Someone penetrating your network or hacking your systems is never a pleasant experience. In fact, it’s predicted that cybercrimes will cause damages up to $6 Trillion By 2021. A single cyberattack is devastating enough. However, it can get even worse if multiple hackers exploit vulnerabilities in your cyber defenses. What are the possibilities? How can you fall victim to multiple hacking attempts? Find out in this guide.
Multiple Hackings – The Devastating Scenarios
There are basically two scenarios in which more than one hacker can gain access to your connected systems. Not to mention that they can easily plant malware on your computing devices in the process.
In the first scenario, multiple hackers and/or ill-intended actors find a vulnerability in one or more of your IT systems. That’s when they start exploiting them.
Three-fourths of firms with over 1,000 employees have been a target for cyber-criminals in 2019.
Another possible scenario involves a hacker taking advantage of another hacker. This method compromises your systems and gains access to sensitive data without spending any resources.
This happens through the use of hacking tools, which are, in turn, are hacked. They enable the original malware maker to actually infect the systems of the parties that are using the software to hack you.
How Multiple Hackers Can Land on Your Systems Independently
Now, let’s see how these two scenarios could develop in practice. Multiple malicious actors penetrating your business-critical systems or snooping on your online connections is a very likely scenario if you leave unaddressed one or more critical vulnerabilities.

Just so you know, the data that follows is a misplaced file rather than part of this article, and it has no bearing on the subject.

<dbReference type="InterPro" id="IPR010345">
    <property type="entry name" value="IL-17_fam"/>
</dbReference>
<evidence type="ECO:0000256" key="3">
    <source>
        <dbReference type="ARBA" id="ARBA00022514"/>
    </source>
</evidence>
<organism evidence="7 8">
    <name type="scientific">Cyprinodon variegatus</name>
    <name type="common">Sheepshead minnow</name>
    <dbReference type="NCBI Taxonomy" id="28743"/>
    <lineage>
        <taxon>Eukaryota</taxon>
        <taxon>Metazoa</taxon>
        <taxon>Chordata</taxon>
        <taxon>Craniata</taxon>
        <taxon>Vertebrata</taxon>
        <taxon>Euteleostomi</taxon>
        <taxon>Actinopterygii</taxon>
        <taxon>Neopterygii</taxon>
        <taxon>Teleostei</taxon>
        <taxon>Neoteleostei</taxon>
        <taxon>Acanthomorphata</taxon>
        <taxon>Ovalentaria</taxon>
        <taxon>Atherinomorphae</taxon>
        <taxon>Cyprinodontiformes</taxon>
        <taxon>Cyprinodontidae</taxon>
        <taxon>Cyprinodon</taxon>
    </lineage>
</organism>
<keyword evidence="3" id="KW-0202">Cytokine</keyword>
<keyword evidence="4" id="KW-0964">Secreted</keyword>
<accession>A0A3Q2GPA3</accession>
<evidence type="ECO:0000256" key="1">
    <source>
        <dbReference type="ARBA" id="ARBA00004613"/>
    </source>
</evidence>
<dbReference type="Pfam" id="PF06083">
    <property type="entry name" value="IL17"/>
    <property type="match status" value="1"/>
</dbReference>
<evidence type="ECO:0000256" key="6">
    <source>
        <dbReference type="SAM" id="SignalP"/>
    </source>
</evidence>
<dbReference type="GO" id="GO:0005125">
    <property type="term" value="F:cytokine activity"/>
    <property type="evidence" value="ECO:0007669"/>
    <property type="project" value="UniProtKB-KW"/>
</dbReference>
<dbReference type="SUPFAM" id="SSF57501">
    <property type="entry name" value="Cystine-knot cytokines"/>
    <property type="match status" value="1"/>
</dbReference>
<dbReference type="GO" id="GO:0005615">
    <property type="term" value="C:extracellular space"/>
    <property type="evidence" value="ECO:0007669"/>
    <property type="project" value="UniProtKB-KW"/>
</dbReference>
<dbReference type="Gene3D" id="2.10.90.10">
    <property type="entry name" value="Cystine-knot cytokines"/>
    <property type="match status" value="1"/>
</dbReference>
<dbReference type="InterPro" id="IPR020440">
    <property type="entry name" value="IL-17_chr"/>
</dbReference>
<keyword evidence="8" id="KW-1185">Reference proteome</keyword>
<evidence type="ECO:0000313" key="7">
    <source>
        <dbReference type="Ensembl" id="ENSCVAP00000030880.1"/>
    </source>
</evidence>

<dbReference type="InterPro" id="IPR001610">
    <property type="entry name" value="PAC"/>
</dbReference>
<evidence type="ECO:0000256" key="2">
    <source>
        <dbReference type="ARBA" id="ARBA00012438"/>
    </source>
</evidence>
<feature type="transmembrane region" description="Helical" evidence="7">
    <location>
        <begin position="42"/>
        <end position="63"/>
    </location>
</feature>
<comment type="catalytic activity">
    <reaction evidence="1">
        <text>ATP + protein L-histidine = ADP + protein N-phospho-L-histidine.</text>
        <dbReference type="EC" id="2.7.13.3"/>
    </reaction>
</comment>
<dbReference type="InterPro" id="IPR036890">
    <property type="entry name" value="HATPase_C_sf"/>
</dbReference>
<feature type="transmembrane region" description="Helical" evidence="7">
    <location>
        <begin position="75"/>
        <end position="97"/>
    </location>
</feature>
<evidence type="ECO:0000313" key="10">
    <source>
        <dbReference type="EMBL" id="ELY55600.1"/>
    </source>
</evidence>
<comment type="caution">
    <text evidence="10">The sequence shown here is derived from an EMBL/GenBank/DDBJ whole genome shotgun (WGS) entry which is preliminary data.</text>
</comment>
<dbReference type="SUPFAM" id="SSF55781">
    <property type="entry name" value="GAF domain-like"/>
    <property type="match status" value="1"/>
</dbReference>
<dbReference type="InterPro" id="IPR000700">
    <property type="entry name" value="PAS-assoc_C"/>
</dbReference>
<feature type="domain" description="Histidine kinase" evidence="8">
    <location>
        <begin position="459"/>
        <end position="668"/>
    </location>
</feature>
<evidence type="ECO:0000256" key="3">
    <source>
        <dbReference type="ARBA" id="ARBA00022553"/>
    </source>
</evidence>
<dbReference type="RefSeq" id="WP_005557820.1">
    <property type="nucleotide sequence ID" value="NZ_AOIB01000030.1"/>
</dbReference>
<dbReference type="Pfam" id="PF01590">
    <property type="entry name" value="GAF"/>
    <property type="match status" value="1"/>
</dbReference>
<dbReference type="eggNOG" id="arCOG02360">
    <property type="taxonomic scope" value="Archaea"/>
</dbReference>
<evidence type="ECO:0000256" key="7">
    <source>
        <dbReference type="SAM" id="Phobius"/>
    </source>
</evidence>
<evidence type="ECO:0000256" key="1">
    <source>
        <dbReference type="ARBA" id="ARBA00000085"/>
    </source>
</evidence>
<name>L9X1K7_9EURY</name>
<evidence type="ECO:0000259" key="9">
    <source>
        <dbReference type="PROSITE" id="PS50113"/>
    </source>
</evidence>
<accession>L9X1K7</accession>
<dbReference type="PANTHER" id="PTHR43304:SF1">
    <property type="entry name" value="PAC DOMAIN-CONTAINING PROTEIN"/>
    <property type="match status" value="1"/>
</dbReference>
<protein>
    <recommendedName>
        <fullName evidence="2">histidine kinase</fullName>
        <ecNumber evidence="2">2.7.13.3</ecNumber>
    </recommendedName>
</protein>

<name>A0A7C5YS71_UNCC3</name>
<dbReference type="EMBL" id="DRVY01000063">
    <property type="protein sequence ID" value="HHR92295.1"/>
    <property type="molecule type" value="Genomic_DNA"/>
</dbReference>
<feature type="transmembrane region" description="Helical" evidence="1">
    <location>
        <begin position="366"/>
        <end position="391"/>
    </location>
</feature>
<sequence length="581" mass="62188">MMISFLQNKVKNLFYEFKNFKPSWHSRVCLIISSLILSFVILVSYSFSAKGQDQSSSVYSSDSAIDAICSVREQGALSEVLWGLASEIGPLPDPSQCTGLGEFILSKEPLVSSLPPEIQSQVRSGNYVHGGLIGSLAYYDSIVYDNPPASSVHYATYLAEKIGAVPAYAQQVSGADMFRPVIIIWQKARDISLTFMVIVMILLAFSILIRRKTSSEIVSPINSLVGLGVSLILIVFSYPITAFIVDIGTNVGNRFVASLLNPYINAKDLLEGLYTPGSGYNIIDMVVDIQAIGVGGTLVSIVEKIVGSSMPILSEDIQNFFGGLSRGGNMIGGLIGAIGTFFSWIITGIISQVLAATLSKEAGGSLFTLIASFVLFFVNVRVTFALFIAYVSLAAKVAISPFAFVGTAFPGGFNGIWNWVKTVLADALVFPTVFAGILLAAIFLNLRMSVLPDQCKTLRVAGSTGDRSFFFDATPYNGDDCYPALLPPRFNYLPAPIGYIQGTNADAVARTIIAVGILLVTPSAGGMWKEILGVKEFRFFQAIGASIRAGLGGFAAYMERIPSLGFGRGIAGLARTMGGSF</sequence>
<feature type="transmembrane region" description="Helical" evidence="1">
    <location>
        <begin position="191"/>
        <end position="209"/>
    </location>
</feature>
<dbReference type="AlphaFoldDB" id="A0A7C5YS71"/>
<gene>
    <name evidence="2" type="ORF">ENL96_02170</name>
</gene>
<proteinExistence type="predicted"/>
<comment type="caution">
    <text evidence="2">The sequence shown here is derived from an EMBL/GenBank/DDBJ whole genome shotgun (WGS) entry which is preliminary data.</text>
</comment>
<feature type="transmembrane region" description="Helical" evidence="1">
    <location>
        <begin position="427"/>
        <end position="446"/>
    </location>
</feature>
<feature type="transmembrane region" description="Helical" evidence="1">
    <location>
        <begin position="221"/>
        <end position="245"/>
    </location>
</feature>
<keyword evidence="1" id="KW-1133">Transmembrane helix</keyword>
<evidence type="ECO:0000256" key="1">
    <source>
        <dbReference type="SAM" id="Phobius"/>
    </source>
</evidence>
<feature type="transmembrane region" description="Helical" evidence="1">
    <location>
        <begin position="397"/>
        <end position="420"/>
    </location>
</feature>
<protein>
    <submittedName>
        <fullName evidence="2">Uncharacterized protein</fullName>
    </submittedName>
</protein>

The same applies to not updating and patching your systems on a regular basis. We’re referring to when you are using a software that has security holes such as nonsecure firmware.
If such security vulnerability exists, rest assured the hacking community will be aware of it. That’s when more than one hacking group or an individual hacker will try to exploit the vulnerability.
This is made by simply scanning the online ecosystem for the presence of traces from this software. Evidently, it needs to be connected for the vulnerability to be exploited.
A Common Scenario
This one involves a system administrator leaving vulnerable communication ports open on one or more machines within a network.
In fact, any communication port on any of your computers can be vulnerable to a certain attack type. Hackers routinely scan the entire Internet for such open ports on both servers and end-user computers.
This explains why both individual and corporate users still fall victim to ‘outdated’ malware that is roaming the Internet since the early 2000s.
In most cases, these are malware tools that run automatically and connect to a remote command-and-control center once they find an open port or a specific configuration vulnerability.
Furthermore, these are both basic yet fundamental hacking tools that some underground groups operate. That’s why there is a good chance that more than one hacker will detect such an exploitable vulnerability in your systems.
These hacking groups, however, are in fierce competition to get access to your precious data and penetrate your communications, so they are hacking each other as well.
Hackers Infect Hackers to Gain Access to More Systems